Topiramate has effects on gamma-aminobutyric acid function in the hypothalamus, but the precise mechanism of its influence on body mass remains unknown (49). Some patients who were treated with topiramate reported a loss of appetite associated with altered taste, which may have been due to the inhibitory action of topiramate on carbonic anhydrase (42).

Other agents. Although gabapentin, lamotrigine, and tiagabine have generated interest as possible mood stabilizers, clinical experience with their use is limited, and their potential for causing weight change is unclear. A 3 percent incidence of weight gain was observed among patients who were taking gabapentin at daily doses of 900 to 1,800 mg (42). Data on lamotrigine show no consistent alterations of clinical significance (50).

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Antidepressants

Most antidepressants are associated with increased weight, as t1 shows. Antidepressants can enhance appetite and induce a craving for carbohydrates (8). This tendency of antidepressants to cause weight gain may be related to improved appetite and more joyful eating patterns as symptoms of depression diminish. The mechanism of action and associated biochemical alterations, such as of leptin or tumor necrosis factors, are being investigated (51). Tricyclic antidepressants cause weight gain more often than do monoamine oxidase inhibitors. New-generation antidepressants have been associated with various patterns of change.

Tricyclics. Tricyclic drugs have been implicated in weight gain. Anticholinergic activity has been considered a possible mechanism for weight gain in that it causes dry mouth, which can lead to excessive consumption of high-calorie beverages. A craving for sweets has been reported among patients taking amitriptyline, nortriptyline, and imipramine (5). Blockage of norepinephrine, dopamine, and serotonin from the presynaptic terminal and interactions with muscarinic, cholinergic, alpha1-adrenergic, and histaminic receptors characterize the side effect profiles of tricyclic medications.

The effects of amitriptyline on body mass have been extensively investigated. In one study involving 51 women who were taking amitriptyline, the average weight gain was 4 kg (8). In another study, the average gain was 7 kg, and 73 percent of the study participants reported an increase in their desire for sweets (52). Amitriptyline has been associated with weight gain in samples of patients who ranged from underweight to obese (53).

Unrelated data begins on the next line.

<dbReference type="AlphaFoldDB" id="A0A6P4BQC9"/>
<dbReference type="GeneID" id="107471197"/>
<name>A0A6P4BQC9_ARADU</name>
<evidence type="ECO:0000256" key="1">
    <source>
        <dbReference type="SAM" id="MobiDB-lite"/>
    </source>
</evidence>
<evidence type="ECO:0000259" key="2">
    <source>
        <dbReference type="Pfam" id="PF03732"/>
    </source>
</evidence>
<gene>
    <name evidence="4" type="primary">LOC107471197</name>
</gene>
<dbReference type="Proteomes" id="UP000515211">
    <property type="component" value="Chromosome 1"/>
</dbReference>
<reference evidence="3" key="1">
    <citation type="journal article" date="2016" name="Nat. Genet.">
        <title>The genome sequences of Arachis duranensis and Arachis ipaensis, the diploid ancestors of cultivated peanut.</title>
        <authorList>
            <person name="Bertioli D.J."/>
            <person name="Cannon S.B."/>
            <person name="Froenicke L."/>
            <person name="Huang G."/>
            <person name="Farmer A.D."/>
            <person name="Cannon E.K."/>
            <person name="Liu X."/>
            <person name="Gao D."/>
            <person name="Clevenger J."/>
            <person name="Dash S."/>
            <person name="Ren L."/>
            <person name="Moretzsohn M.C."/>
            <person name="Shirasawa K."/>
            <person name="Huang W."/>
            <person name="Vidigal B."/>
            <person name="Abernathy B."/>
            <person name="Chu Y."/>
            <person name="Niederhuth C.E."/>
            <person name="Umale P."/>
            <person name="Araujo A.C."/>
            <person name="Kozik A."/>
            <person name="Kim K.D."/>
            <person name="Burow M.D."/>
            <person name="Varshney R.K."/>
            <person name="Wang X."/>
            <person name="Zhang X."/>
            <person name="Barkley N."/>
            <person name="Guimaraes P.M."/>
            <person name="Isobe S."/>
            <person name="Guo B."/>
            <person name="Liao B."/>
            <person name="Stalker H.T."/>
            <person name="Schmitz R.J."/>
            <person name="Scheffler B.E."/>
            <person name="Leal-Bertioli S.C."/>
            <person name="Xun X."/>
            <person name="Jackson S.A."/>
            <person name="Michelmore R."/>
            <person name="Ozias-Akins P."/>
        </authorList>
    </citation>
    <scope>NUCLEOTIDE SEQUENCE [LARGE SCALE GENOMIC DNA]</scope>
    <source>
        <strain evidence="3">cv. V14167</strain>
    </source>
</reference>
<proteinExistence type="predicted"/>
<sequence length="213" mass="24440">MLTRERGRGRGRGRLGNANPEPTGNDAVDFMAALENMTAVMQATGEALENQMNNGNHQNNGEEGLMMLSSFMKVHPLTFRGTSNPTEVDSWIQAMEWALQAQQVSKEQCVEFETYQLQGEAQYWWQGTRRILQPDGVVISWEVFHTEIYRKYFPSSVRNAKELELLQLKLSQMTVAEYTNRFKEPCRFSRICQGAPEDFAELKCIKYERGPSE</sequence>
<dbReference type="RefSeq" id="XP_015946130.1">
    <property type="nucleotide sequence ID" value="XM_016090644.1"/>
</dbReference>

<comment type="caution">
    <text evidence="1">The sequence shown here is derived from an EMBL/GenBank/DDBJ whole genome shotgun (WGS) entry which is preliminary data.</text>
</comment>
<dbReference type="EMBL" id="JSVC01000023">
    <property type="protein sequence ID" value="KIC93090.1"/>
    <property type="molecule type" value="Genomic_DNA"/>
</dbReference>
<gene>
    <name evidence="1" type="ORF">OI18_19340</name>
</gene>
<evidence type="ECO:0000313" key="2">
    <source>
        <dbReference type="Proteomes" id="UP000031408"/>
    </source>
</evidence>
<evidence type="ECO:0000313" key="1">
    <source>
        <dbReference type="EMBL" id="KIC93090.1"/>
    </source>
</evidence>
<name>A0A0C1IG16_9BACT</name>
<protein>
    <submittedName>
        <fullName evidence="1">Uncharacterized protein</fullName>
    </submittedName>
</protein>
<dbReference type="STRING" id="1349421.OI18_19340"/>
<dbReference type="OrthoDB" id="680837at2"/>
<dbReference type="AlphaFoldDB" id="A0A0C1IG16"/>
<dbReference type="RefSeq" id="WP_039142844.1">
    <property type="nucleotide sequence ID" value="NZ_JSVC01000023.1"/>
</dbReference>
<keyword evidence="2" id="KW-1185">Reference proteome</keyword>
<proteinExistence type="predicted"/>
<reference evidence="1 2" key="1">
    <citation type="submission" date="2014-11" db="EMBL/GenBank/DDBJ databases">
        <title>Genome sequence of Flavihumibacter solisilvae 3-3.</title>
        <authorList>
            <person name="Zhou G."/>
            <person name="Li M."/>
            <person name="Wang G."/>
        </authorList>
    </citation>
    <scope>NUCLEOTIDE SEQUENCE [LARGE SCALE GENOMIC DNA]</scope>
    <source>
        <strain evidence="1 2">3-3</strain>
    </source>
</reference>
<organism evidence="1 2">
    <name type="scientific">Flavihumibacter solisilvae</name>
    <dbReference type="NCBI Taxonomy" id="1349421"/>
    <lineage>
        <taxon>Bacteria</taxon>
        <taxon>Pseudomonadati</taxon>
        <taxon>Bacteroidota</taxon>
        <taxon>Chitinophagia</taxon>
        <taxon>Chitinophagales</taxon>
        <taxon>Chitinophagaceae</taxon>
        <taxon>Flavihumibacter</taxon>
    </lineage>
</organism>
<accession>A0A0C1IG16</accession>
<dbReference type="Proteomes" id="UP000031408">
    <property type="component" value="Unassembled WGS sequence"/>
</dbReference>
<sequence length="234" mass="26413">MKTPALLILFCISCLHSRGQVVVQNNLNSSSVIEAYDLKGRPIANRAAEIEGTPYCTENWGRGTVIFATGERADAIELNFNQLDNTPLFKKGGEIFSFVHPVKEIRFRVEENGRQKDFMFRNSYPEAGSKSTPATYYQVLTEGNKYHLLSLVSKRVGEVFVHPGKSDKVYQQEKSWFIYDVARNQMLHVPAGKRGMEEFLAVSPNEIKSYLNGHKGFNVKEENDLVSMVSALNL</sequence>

Imipramine was studied in a 16-week weight-monitoring trial of 53 persons with depression. An average gain of 2 kg was noted, and 15 percent of the study participants gained more than 6 kg (54). In a prospective double-blind study, persons who were taking imipramine tended to have a greater desire to eat but did not experience any weight changes (52).

Desipramine is less problematic. In an open, five-week study of 41 desipramine-treated patients, no alterations in weight were observed (55). However, this lack of association remains controversial. Desipramine may be a valuable—but unproven—treatment alternative when weight gain is of concern because of its low potency at the histamine H1 receptor and because it has few anticholinergic effects.

In a 30-week trial of nortriptyline, seven of 29 participants (24 percent) lost weight (56). Sixteen participants (55 percent) gained weight, but the increase was considered clinically relevant for only five of them. In another study, the average gain was up to 4 kg (8). Other tricyclic medications, such as protriptyline and trimipramine, have been associated with weight loss or gain (57). Data on the effects of amoxapine are limited.

Monoamine oxidase inhibitors. Monoamine oxidase inhibitors (MAOIs) are less likely to produce weight gain than are tricyclic antidepressants. Within the MAOI group, phenelzine is more likely than tranylcypromine to induce weight gain as a result of associated carbohydrate craving and edema (57,58). No cases of tranylcypromine-induced gains have been reported. Loss of appetite and of weight may occur with isocarboxazid (58). Different MAOIs have different effects on appetite control.

Selective serotonin reuptake inhibitors. Selective serotonin reuptake inhibitors (SSRIs) selectively block the reuptake of serotonin into presynaptic nerve terminals. Because they enhance serotonin, it is possible that use of SSRIs results in a lower intake of carbohydrates. Minimal weight gain and decreases in appetite have been associated with the use of SSRIs (59). In fact, fluoxetine and sertraline may have potential as therapy for obesity (60). Although there are few data on weight changes during treatment with fluvoxamine or paroxetine, anecdotal evidence indicates that the latter agent can precipitate weight gain (61). The effects of SSRIs on weight have not been systematically explored.

Fluoxetine was not associated with weight gain in a placebo-controlled trial with 832 patients who were receiving long-term therapy; rather, an acute-phase loss of .35 kg was reported (62). After 38 weeks, patients in the treatment group gained up to 2 kg, compared with 2.5 kg in the placebo group. Some gains were observed in a one-year study of the effects of fluoxetine (63).

Citalopram may not produce significant changes in body mass (57). In a placebo-controlled trial of short-term treatment that included more than 1,000 patients, citalopram was associated with an average loss of .5 kg, compared with a .2 kg gain in the placebo group. During six months of treatment with citalopram, the mean weight gain was less than 1 kg; over a one-year period, the mean increase was less than 1.5 kg (64).

Few data have been reported on the relationship between sertraline and weight change. In one study, patients who were treated with sertraline for six months lost more weight than did those in the control group (65).

Other antidepressants. Mirtazapine has been associated with an increase in appetite and weight and with dry mouth. The mechanism of this effect is not well understood. An average gain of about 2 kg after six weeks of treatment has been reported (66). A dose-dependent relationship between mirtazapine and increased appetite and weight has been demonstrated (57). Mirtazapine is known to enhance norepinephrine and serotonin release, increase serotonin 5-HT1 function, and block serotonin 5-HT2 and 5-HT3 receptors.